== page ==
The Blair Witch Project is often held up as the gold standard here. But the character/actors in the film appeared in interviews as part of the marketing campaign, and made fun of the whole “people think I’m actually missing” phenomenon. The movie was teased online as sorta-maybe-true but by the time the main product came along, it was clearly marketed as fiction. And the TV tie-in ran on the Sci-Fi Channel when SyFy wasn’t in the reality paranormal show biz.

    This is just like the crop circles thing. As straight up art or entertainment, this would have far less power than it does by cashing in on the mystery angle. I think this is true of a number of paranormal writers and promoters who at least quasi-knowingly are passing on tall tales and embellishments, stuff that would be poor derivative fiction but for the Fortean frisson. The difference is, those books and products are pretty clearly identifiable as questionable (they get stocked in the occult section, they come from esoteric presses, if video they’ll have woo-woo music and lighting). They’re not on a tv channel that built its name on documentaries and realish reality shows about animals, that’s part of a network that once had a reputation for documentaries, and even has had some credibility amongst science enthusiasts due to Mythbusters.

    So I’m not sure as many people watch for entertainment as we might think. I also doubt that many people watched Sharknado. Like Snakes on a Plane and Sharktopus, I suspect these were fun to write micro-memes useful on twitter. A topic which I will drop before I get into a discussion of how much twitter makes me dislike people.

  9. January 2, 2014 at 6:44 PM

    But that wasn’t marketed as a documentary.

  10. January 2, 2014 at 6:51 PM

    I have just a simple response. SyFy is premiering ‘Avalanch Sharks’ next week. Credulity only goes so far, but they did blur the lines with the mermaid and megalodon ‘mockumentaries’.

  11. KT
    January 2, 2014 at 7:55 PM

    I loved this show….it was so bad it was fun to watch it with my 12 year old. We talked about all the problems we could find with it and laughed and laughed and laughed.

  12. Graham
    January 2, 2014 at 10:10 PM

    Jason Colavitio made an interesting comment on this in his latest blog post, he noted that most of the people who watch these programs seem to make no disctinction between legitimate documentaries and over hyped fluff shows like ‘Mermaids’.

  13. spookyparadigm
    January 2, 2014 at 11:12 PM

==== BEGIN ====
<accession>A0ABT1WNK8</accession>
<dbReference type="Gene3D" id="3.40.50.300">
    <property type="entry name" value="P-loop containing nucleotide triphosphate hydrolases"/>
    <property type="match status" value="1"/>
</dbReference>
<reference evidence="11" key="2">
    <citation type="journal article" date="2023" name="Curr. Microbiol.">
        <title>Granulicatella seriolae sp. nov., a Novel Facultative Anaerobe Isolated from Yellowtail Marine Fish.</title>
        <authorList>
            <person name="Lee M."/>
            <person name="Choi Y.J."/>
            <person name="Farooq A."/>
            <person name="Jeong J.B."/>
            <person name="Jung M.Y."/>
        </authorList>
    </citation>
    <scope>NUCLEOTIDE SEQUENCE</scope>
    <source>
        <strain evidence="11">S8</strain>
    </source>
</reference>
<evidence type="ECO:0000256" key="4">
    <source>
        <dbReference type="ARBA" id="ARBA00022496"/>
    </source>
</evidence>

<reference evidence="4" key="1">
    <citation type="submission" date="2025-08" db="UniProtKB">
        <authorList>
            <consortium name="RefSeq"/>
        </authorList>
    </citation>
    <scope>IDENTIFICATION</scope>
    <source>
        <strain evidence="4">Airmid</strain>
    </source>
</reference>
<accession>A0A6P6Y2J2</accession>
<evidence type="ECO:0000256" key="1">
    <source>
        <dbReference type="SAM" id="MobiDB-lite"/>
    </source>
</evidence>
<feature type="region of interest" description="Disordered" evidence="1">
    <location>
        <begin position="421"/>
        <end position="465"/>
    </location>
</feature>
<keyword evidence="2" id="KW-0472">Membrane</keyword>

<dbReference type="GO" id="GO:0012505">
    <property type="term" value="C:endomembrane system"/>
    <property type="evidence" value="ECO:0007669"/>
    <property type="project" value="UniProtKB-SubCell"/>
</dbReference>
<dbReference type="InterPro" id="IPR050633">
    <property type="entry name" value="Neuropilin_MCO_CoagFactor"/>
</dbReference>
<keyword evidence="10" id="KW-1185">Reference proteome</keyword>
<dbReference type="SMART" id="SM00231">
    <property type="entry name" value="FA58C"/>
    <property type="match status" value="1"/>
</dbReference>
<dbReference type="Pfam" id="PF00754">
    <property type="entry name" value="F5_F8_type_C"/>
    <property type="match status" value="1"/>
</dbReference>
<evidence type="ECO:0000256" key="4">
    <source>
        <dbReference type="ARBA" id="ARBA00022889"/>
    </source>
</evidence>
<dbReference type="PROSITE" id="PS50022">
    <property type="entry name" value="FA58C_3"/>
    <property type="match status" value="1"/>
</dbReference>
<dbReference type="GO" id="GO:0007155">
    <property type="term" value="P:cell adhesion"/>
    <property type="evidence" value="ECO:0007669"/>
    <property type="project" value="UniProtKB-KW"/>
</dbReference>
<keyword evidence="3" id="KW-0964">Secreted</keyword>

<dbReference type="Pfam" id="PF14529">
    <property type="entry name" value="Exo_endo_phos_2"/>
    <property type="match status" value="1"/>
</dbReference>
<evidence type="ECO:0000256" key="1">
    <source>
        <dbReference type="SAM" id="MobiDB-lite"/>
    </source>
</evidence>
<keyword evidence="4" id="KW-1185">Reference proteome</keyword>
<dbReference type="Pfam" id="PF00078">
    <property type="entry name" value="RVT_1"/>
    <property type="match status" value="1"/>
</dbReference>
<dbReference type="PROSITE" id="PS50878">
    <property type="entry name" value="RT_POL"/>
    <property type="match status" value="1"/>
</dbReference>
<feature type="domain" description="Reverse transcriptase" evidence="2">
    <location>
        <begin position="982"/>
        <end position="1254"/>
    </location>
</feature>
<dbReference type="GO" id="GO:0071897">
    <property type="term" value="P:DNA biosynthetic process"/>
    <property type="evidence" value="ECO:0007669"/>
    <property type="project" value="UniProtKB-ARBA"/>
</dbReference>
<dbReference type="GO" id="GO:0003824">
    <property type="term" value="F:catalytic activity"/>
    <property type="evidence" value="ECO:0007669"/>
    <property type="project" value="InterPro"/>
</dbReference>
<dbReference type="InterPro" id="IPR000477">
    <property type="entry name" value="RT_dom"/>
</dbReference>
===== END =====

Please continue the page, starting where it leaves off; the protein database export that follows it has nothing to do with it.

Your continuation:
I think he’s a lot closer to the money than those who suggest people watch ironically. Especially as most of these shows are so dreadfully bad that it is difficult to watch for that long unless you care about them.

    Probably the closest to “watch for laughs” would be Georgio Tsoukalos and his hair and accent, and he knows it. Yet it is clear a big portion of the audience watches because the ideas fit with other ideologies they bring to the table.

  14. Chris Howard
    January 3, 2014 at 10:12 AM

    True, but this isn’t a new marketing technique.

    American Grindhouse cinema promoters have been doing this sort of thing for decades, and side-show barkers before them.

    I’m not saying that the intentional blurring of fact and fiction is an ethical thing, but it isn’t unethical, either.

    I suppose context, and intent are everything?

  15. Chris Howard
    January 3, 2014 at 10:16 AM

    Yep. You can put your content out there, but you cannot control how the audience will think, and react to it.

  16. spookyparadigm
    January 3, 2014 at 10:32 AM

    Yes, it is all about context. A sideshow barker is, well, a sideshow barker.

    Apparently, the people who run the Discovery channels are also sideshow barkers. While all TV is about marketing, they decided to tear away any illusion of credibility. Clearly a short-term profitable decision, but likely one that will limit their long-term viability.

  17. January 23, 2014 at 11:58 PM

    Think a little bit: all aquatic mammals are fat: whales, manatees, seals, dolphins, and even hippos (that live in the hot Africa) …. And the purpose for this is not to loose body heat which is faster in the water.
    Don’t you think that the mermaids shown at the cold sea of Greenland (in this documentary) are too skinny?
    It was a nice history till I see the athletic fat free mermaids of Greenland in the Animal Planet’s documentary.
    Luiz Cesar da Costa Filho,
    Porto Alegre – RS – Brazil.

Comments are closed.